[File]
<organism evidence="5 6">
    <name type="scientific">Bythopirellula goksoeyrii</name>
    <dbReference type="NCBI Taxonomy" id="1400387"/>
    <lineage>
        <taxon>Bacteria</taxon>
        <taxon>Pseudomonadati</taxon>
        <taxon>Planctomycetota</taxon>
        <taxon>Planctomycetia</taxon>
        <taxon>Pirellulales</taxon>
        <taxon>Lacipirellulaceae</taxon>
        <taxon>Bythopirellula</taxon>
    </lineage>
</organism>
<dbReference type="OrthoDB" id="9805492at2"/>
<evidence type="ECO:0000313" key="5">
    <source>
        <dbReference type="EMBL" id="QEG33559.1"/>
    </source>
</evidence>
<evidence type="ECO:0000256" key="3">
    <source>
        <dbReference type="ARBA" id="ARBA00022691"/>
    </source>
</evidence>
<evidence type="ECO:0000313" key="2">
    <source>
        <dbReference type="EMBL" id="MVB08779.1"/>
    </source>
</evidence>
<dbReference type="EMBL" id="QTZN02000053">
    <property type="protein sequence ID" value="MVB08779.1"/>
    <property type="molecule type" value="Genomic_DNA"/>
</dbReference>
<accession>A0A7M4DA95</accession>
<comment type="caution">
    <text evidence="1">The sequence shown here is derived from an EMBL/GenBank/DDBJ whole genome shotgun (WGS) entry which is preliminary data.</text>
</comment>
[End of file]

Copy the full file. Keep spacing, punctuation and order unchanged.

<organism evidence="5 6">
    <name type="scientific">Bythopirellula goksoeyrii</name>
    <dbReference type="NCBI Taxonomy" id="1400387"/>
    <lineage>
        <taxon>Bacteria</taxon>
        <taxon>Pseudomonadati</taxon>
        <taxon>Planctomycetota</taxon>
        <taxon>Planctomycetia</taxon>
        <taxon>Pirellulales</taxon>
        <taxon>Lacipirellulaceae</taxon>
        <taxon>Bythopirellula</taxon>
    </lineage>
</organism>
<dbReference type="OrthoDB" id="9805492at2"/>
<evidence type="ECO:0000313" key="5">
    <source>
        <dbReference type="EMBL" id="QEG33559.1"/>
    </source>
</evidence>
<evidence type="ECO:0000256" key="3">
    <source>
        <dbReference type="ARBA" id="ARBA00022691"/>
    </source>
</evidence>
<evidence type="ECO:0000313" key="2">
    <source>
        <dbReference type="EMBL" id="MVB08779.1"/>
    </source>
</evidence>
<dbReference type="EMBL" id="QTZN02000053">
    <property type="protein sequence ID" value="MVB08779.1"/>
    <property type="molecule type" value="Genomic_DNA"/>
</dbReference>
<accession>A0A7M4DA95</accession>
<comment type="caution">
    <text evidence="1">The sequence shown here is derived from an EMBL/GenBank/DDBJ whole genome shotgun (WGS) entry which is preliminary data.</text>
</comment>